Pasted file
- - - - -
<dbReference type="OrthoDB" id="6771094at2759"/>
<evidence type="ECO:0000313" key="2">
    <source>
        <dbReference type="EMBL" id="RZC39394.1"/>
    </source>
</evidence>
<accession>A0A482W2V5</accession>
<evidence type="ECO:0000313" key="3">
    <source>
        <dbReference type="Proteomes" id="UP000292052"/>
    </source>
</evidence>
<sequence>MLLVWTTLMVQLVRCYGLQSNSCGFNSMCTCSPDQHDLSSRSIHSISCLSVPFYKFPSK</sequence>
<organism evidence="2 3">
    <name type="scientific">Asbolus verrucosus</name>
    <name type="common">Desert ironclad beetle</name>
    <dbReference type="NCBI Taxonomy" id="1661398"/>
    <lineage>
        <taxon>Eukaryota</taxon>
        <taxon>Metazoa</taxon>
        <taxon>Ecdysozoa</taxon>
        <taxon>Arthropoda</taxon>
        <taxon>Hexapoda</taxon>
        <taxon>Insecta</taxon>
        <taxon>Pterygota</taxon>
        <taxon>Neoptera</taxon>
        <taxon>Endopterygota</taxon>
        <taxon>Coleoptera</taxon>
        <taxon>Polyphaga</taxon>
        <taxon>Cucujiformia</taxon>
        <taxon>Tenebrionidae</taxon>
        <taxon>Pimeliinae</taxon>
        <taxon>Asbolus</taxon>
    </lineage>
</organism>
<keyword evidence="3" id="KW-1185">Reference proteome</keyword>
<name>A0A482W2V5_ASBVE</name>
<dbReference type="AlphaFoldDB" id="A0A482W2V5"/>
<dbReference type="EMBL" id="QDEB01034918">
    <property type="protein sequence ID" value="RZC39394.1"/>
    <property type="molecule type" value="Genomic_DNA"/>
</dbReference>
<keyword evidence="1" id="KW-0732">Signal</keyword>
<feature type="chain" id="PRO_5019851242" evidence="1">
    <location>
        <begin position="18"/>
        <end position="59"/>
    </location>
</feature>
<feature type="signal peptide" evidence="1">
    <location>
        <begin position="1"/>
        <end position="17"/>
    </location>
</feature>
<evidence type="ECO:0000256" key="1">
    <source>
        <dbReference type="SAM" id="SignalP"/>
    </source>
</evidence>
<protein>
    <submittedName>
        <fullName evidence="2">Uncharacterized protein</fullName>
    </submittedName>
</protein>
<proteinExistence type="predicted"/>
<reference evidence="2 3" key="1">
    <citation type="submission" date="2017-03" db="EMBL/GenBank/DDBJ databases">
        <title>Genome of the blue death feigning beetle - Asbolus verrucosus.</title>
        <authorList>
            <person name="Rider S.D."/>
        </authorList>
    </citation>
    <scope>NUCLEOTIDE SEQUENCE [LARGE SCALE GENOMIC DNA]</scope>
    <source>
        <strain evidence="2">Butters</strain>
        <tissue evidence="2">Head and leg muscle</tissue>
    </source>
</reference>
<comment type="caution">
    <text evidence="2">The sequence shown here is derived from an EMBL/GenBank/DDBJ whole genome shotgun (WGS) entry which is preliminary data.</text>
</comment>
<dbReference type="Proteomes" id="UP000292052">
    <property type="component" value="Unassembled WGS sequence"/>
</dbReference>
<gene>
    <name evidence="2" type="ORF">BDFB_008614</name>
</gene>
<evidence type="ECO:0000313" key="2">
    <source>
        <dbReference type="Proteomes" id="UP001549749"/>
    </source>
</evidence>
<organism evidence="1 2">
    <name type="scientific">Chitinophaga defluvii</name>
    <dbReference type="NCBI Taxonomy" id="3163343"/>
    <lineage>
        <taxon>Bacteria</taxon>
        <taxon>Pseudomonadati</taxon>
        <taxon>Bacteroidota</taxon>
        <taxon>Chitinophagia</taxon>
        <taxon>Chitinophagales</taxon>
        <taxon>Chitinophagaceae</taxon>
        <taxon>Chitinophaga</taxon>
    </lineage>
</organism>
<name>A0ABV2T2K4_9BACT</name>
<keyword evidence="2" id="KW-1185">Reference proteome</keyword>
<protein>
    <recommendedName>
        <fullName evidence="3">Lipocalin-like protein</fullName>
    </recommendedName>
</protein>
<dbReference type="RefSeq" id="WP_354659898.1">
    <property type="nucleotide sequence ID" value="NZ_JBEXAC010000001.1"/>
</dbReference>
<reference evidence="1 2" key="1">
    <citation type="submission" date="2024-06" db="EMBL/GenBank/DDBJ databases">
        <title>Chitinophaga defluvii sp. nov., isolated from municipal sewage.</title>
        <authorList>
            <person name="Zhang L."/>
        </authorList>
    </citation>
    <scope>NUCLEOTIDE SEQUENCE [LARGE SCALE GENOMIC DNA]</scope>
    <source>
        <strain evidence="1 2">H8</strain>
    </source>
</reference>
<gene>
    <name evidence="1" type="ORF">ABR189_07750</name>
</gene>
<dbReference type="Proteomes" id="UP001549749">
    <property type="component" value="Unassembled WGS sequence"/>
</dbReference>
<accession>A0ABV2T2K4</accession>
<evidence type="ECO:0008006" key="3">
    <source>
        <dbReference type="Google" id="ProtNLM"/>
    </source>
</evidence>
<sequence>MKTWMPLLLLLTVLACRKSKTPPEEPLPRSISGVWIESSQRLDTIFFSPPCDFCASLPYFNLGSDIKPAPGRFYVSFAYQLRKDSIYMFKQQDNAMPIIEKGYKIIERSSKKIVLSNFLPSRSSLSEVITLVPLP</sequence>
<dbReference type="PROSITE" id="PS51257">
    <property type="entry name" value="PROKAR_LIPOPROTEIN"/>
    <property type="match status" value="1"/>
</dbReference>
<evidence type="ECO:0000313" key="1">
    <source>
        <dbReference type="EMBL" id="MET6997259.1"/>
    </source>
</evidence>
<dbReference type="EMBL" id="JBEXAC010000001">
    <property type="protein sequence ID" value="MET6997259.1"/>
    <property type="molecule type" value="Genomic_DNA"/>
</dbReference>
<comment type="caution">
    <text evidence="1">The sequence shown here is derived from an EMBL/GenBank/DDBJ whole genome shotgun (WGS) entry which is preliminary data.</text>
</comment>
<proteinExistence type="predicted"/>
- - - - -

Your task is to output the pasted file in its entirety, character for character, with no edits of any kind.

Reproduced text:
<dbReference type="OrthoDB" id="6771094at2759"/>
<evidence type="ECO:0000313" key="2">
    <source>
        <dbReference type="EMBL" id="RZC39394.1"/>
    </source>
</evidence>
<accession>A0A482W2V5</accession>
<evidence type="ECO:0000313" key="3">
    <source>
        <dbReference type="Proteomes" id="UP000292052"/>
    </source>
</evidence>
<sequence>MLLVWTTLMVQLVRCYGLQSNSCGFNSMCTCSPDQHDLSSRSIHSISCLSVPFYKFPSK</sequence>
<organism evidence="2 3">
    <name type="scientific">Asbolus verrucosus</name>
    <name type="common">Desert ironclad beetle</name>
    <dbReference type="NCBI Taxonomy" id="1661398"/>
    <lineage>
        <taxon>Eukaryota</taxon>
        <taxon>Metazoa</taxon>
        <taxon>Ecdysozoa</taxon>
        <taxon>Arthropoda</taxon>
        <taxon>Hexapoda</taxon>
        <taxon>Insecta</taxon>
        <taxon>Pterygota</taxon>
        <taxon>Neoptera</taxon>
        <taxon>Endopterygota</taxon>
        <taxon>Coleoptera</taxon>
        <taxon>Polyphaga</taxon>
        <taxon>Cucujiformia</taxon>
        <taxon>Tenebrionidae</taxon>
        <taxon>Pimeliinae</taxon>
        <taxon>Asbolus</taxon>
    </lineage>
</organism>
<keyword evidence="3" id="KW-1185">Reference proteome</keyword>
<name>A0A482W2V5_ASBVE</name>
<dbReference type="AlphaFoldDB" id="A0A482W2V5"/>
<dbReference type="EMBL" id="QDEB01034918">
    <property type="protein sequence ID" value="RZC39394.1"/>
    <property type="molecule type" value="Genomic_DNA"/>
</dbReference>
<keyword evidence="1" id="KW-0732">Signal</keyword>
<feature type="chain" id="PRO_5019851242" evidence="1">
    <location>
        <begin position="18"/>
        <end position="59"/>
    </location>
</feature>
<feature type="signal peptide" evidence="1">
    <location>
        <begin position="1"/>
        <end position="17"/>
    </location>
</feature>
<evidence type="ECO:0000256" key="1">
    <source>
        <dbReference type="SAM" id="SignalP"/>
    </source>
</evidence>
<protein>
    <submittedName>
        <fullName evidence="2">Uncharacterized protein</fullName>
    </submittedName>
</protein>
<proteinExistence type="predicted"/>
<reference evidence="2 3" key="1">
    <citation type="submission" date="2017-03" db="EMBL/GenBank/DDBJ databases">
        <title>Genome of the blue death feigning beetle - Asbolus verrucosus.</title>
        <authorList>
            <person name="Rider S.D."/>
        </authorList>
    </citation>
    <scope>NUCLEOTIDE SEQUENCE [LARGE SCALE GENOMIC DNA]</scope>
    <source>
        <strain evidence="2">Butters</strain>
        <tissue evidence="2">Head and leg muscle</tissue>
    </source>
</reference>
<comment type="caution">
    <text evidence="2">The sequence shown here is derived from an EMBL/GenBank/DDBJ whole genome shotgun (WGS) entry which is preliminary data.</text>
</comment>
<dbReference type="Proteomes" id="UP000292052">
    <property type="component" value="Unassembled WGS sequence"/>
</dbReference>
<gene>
    <name evidence="2" type="ORF">BDFB_008614</name>
</gene>
<evidence type="ECO:0000313" key="2">
    <source>
        <dbReference type="Proteomes" id="UP001549749"/>
    </source>
</evidence>
<organism evidence="1 2">
    <name type="scientific">Chitinophaga defluvii</name>
    <dbReference type="NCBI Taxonomy" id="3163343"/>
    <lineage>
        <taxon>Bacteria</taxon>
        <taxon>Pseudomonadati</taxon>
        <taxon>Bacteroidota</taxon>
        <taxon>Chitinophagia</taxon>
        <taxon>Chitinophagales</taxon>
        <taxon>Chitinophagaceae</taxon>
        <taxon>Chitinophaga</taxon>
    </lineage>
</organism>
<name>A0ABV2T2K4_9BACT</name>
<keyword evidence="2" id="KW-1185">Reference proteome</keyword>
<protein>
    <recommendedName>
        <fullName evidence="3">Lipocalin-like protein</fullName>
    </recommendedName>
</protein>
<dbReference type="RefSeq" id="WP_354659898.1">
    <property type="nucleotide sequence ID" value="NZ_JBEXAC010000001.1"/>
</dbReference>
<reference evidence="1 2" key="1">
    <citation type="submission" date="2024-06" db="EMBL/GenBank/DDBJ databases">
        <title>Chitinophaga defluvii sp. nov., isolated from municipal sewage.</title>
        <authorList>
            <person name="Zhang L."/>
        </authorList>
    </citation>
    <scope>NUCLEOTIDE SEQUENCE [LARGE SCALE GENOMIC DNA]</scope>
    <source>
        <strain evidence="1 2">H8</strain>
    </source>
</reference>
<gene>
    <name evidence="1" type="ORF">ABR189_07750</name>
</gene>
<dbReference type="Proteomes" id="UP001549749">
    <property type="component" value="Unassembled WGS sequence"/>
</dbReference>
<accession>A0ABV2T2K4</accession>
<evidence type="ECO:0008006" key="3">
    <source>
        <dbReference type="Google" id="ProtNLM"/>
    </source>
</evidence>
<sequence>MKTWMPLLLLLTVLACRKSKTPPEEPLPRSISGVWIESSQRLDTIFFSPPCDFCASLPYFNLGSDIKPAPGRFYVSFAYQLRKDSIYMFKQQDNAMPIIEKGYKIIERSSKKIVLSNFLPSRSSLSEVITLVPLP</sequence>
<dbReference type="PROSITE" id="PS51257">
    <property type="entry name" value="PROKAR_LIPOPROTEIN"/>
    <property type="match status" value="1"/>
</dbReference>
<evidence type="ECO:0000313" key="1">
    <source>
        <dbReference type="EMBL" id="MET6997259.1"/>
    </source>
</evidence>
<dbReference type="EMBL" id="JBEXAC010000001">
    <property type="protein sequence ID" value="MET6997259.1"/>
    <property type="molecule type" value="Genomic_DNA"/>
</dbReference>
<comment type="caution">
    <text evidence="1">The sequence shown here is derived from an EMBL/GenBank/DDBJ whole genome shotgun (WGS) entry which is preliminary data.</text>
</comment>
<proteinExistence type="predicted"/>